I am in a long distance relationship with my boyfriend who lives in Slovakia. I just got back from a 3 month trip in Europe (I'm an U.S citizen,) and my boyfriend who resides in Slovakia (non U.S. citizen) wants to come to the U.S for one week in March. He has an ESTA visa. The problem is, we are afraid to have him come in March because he plans on coming in June as well and staying for 90 days. This would be his 3rd year in a row traveling to the U.S in June for 90 days. 1st year was J1 visa. Second year was tourist (ESTA) and this being the third year. We're afraid that if he takes the trip in March that they could deny him in June. What to do! Advice?!?
closed as unclear what you're asking by CMaster, blackbird, JonathanReez♦, drat, JoErNanO♦ Feb 5 '16 at 8:43
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A foreigner entering the US (especially a visitor) can always be denied entry. There is nothing inherently problematic with his pattern of travel. It is very reasonable to have visited the US for a few days, and then after a space of a few months later to visit again. People visit more frequently than that with no problem. It's not like he's trying to do a visa run (stay for almost the 90 days, leave for a few days, and then come again).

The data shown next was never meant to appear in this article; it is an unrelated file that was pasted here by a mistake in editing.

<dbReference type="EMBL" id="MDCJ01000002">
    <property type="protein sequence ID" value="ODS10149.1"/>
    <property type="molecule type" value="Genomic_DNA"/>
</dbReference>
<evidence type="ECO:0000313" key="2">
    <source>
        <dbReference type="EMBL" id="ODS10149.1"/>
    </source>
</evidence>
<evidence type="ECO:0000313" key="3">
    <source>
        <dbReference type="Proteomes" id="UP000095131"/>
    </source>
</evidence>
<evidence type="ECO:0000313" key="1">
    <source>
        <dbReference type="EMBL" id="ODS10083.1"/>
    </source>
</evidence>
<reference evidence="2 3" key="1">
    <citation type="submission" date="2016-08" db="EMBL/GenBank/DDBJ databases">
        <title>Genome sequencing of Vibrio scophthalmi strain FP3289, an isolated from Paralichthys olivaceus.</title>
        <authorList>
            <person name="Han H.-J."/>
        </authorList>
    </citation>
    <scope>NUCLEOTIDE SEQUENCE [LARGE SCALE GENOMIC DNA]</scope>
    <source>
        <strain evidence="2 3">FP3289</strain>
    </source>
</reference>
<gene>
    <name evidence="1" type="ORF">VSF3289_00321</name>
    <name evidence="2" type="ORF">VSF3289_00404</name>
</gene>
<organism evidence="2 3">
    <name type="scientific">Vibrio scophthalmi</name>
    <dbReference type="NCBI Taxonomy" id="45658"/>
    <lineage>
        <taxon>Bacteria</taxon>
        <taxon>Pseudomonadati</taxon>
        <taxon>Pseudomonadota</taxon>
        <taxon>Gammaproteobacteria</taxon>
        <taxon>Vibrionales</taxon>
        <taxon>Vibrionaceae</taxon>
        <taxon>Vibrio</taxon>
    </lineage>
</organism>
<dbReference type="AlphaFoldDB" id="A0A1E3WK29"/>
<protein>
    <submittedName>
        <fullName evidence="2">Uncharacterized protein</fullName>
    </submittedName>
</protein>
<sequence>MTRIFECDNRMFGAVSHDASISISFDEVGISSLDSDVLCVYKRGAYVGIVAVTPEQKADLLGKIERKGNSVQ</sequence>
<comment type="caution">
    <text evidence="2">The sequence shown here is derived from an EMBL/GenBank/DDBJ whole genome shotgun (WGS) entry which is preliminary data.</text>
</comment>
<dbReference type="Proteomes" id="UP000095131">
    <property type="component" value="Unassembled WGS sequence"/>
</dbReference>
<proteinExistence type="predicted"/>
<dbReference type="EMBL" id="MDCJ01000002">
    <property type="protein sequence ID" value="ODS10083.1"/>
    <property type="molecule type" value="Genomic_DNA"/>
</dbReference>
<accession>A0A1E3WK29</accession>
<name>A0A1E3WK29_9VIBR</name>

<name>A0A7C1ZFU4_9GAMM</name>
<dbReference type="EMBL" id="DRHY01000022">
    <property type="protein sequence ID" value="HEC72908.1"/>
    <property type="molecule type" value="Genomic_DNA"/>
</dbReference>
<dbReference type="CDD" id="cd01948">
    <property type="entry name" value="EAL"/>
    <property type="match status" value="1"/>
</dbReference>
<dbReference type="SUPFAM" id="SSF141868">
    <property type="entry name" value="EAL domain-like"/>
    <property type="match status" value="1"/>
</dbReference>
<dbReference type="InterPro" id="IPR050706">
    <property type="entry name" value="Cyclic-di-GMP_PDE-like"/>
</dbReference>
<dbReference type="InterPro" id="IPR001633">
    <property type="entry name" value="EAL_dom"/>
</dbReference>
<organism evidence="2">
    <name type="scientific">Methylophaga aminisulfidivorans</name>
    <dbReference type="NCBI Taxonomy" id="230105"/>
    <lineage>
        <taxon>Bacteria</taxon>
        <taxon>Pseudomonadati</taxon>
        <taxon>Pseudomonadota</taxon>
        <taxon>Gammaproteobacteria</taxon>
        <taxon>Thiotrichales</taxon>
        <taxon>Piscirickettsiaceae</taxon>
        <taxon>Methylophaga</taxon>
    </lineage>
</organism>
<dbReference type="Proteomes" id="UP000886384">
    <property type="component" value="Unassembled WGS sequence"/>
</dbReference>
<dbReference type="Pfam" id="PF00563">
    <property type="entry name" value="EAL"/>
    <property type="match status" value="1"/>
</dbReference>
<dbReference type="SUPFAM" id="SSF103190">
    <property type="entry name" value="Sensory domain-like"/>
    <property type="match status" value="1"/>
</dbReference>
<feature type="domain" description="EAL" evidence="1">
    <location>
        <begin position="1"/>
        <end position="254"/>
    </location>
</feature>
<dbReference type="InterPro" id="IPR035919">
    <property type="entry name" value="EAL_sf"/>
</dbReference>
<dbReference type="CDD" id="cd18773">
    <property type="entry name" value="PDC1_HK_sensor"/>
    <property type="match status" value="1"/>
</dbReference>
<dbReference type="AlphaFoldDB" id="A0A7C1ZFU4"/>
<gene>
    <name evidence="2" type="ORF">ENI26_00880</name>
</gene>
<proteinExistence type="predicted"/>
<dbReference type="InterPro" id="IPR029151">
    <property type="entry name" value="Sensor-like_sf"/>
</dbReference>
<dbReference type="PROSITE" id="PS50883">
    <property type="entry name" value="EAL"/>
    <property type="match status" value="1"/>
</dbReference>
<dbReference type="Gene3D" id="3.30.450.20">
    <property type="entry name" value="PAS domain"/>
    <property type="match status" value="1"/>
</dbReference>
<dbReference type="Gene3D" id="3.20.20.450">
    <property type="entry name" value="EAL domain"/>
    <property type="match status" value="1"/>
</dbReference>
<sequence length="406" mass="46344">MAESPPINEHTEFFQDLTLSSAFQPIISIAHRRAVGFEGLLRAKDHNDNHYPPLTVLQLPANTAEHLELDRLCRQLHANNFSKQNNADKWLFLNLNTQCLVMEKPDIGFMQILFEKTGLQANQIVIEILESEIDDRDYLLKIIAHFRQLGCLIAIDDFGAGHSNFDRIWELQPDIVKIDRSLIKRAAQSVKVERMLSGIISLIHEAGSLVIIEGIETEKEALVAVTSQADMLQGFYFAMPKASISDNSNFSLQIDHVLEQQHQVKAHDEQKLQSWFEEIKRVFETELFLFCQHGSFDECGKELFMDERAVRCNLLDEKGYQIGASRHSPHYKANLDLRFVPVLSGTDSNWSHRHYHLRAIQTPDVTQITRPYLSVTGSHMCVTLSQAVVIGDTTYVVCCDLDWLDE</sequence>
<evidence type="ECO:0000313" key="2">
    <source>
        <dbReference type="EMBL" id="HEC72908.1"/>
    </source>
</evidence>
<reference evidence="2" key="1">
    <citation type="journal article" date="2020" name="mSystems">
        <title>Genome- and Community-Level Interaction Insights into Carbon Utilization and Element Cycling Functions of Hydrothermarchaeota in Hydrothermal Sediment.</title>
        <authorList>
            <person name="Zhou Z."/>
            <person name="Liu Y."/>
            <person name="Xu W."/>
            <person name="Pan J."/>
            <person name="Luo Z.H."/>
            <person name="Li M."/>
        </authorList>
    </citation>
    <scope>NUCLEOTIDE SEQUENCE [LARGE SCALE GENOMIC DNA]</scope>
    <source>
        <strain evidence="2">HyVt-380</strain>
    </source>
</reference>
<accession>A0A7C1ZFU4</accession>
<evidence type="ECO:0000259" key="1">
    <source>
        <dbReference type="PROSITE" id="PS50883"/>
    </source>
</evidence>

A bigger potential source for problems, in my opinion, is the fact that he is coming to the US to visit his US-citizen significant other. It's so easy for you guys to decide to get married on a whim, after which he can stay, so that poses immigrant intent issues.
The official rules are clear as mud:
When traveling to the U.S. with the approved ESTA, you may only stay for up to 90 days at a time - and there should be a reasonable amount of time between visits so that the CBP Officer does not think you are trying to live here. There is no set requirement for how long you must wait between visits.
If he is not trying to live in the United States, and can actually show evidence that he will return to his home country at the end of the visit, then he should be fine. Such evidence might be something like a university admission, or documentation of anything else that would require his presence outside the US.